RADFORD – The City of Radford is one of thousands of communities across the U.S. that will soon be receiving a yearly allocation of funds as a result of the landmark multi-billion-dollar lawsuit against the manufacturer and distributors of opioid pain medications.
The Radford City Council recently passed a resolution creating an Opioid Abatement Commission to oversee how those funds will be used in the city.
Radford is expected to receive between $70,000 and $80,000 each year as one of the many litigating local governments nationwide in the $26 billion global opioid settlements that were finalized with drug distributors AmerisourceBergen, Cardinal Health, and McKesson, and opioid manufacturer Johnson & Johnson, in Feb. 2022. The settlements require 85% of the funds be allocated to programs that will help address the ongoing opioid crisis through treatment, education, and prevention efforts. It is the first of its kind, administering funds directly to state and local governments specifically for relief programs to help address the effects of the opioid epidemic on communities.
“Rather than simply adopting these funds into the budgets of the organization that are already working on these things, we’re creating something a little different, something that would be new for Radford and maybe even for the commonwealth, where a group of citizens could take a look at what’s out there, ask people to submit concepts on how best to address this problem, and then have them make recommendations to the council on how best to appropriate that money on an annual basis,” said Radford Mayor David Horton in introducing the concept of the new commission.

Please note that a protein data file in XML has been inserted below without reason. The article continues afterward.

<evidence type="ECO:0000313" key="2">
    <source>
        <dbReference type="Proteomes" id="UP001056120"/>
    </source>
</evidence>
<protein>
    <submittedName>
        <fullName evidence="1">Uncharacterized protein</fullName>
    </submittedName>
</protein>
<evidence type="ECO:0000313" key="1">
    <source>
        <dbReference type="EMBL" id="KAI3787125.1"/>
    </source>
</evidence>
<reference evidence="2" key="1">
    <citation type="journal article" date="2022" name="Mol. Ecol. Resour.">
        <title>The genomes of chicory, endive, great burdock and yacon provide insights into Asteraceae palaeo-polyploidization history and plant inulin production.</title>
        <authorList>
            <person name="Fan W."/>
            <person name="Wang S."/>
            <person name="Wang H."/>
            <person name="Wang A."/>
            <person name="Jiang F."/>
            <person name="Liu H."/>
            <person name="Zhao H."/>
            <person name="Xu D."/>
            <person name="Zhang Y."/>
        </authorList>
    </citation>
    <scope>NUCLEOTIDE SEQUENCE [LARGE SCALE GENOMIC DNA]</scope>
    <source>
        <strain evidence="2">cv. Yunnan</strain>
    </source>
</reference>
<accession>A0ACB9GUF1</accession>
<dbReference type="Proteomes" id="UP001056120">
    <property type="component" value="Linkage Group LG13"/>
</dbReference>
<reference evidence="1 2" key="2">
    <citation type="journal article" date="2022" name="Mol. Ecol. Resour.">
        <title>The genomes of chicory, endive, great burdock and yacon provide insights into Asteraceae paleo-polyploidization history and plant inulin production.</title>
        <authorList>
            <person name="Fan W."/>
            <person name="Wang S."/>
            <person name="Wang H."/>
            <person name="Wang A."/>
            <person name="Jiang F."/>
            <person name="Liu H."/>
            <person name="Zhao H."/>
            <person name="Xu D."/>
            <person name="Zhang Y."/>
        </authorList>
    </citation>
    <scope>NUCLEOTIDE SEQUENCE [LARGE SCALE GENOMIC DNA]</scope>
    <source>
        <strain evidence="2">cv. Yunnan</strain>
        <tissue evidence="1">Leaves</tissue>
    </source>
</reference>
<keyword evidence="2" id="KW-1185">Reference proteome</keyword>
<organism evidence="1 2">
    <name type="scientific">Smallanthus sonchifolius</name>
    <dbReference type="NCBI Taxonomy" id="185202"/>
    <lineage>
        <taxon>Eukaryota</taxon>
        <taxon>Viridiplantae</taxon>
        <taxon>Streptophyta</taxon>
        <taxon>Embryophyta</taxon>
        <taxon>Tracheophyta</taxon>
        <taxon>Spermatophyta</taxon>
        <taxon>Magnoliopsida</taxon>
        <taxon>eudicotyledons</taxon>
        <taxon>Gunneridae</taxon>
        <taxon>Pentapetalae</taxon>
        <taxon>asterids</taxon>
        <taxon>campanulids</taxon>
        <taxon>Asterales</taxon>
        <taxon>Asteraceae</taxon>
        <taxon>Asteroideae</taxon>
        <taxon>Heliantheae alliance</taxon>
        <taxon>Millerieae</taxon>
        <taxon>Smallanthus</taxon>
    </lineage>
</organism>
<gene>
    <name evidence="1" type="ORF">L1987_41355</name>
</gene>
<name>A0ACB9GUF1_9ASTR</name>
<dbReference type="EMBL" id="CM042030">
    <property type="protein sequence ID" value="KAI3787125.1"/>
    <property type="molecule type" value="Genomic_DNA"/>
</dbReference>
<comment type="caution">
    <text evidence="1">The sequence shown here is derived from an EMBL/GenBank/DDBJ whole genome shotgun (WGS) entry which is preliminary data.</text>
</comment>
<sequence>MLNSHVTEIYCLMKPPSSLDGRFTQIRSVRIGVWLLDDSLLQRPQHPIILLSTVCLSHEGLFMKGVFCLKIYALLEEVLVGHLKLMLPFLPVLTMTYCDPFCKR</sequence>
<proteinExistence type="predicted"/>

Horton said the funds “could go a long way in helping a variety of different programs and maybe pilot something that would do something very different for folks,” than the help currently available. Horton said he hopes some members of the commission, the members of which have not yet been chosen, could have firsthand knowledge of addiction.
“Part of my hope with this is that we can engage people who have struggled with addiction, who have had family members involved with addiction, who have experienced it in a firsthand level [as members of the Commission],” said Horton. “So often with this, we look at it from a 30,000-foot level, and a program might logically make sense, but does it really make a difference to the person who is using, to the person who is struggling?”
In addition to Radford’s local allocation, millions of dollars in state grants will be available by application and approval.
At its next meeting set for Oct. 24 at 7 p.m., Radford City Council members plan to nominate individuals to serve on the seven-member commission.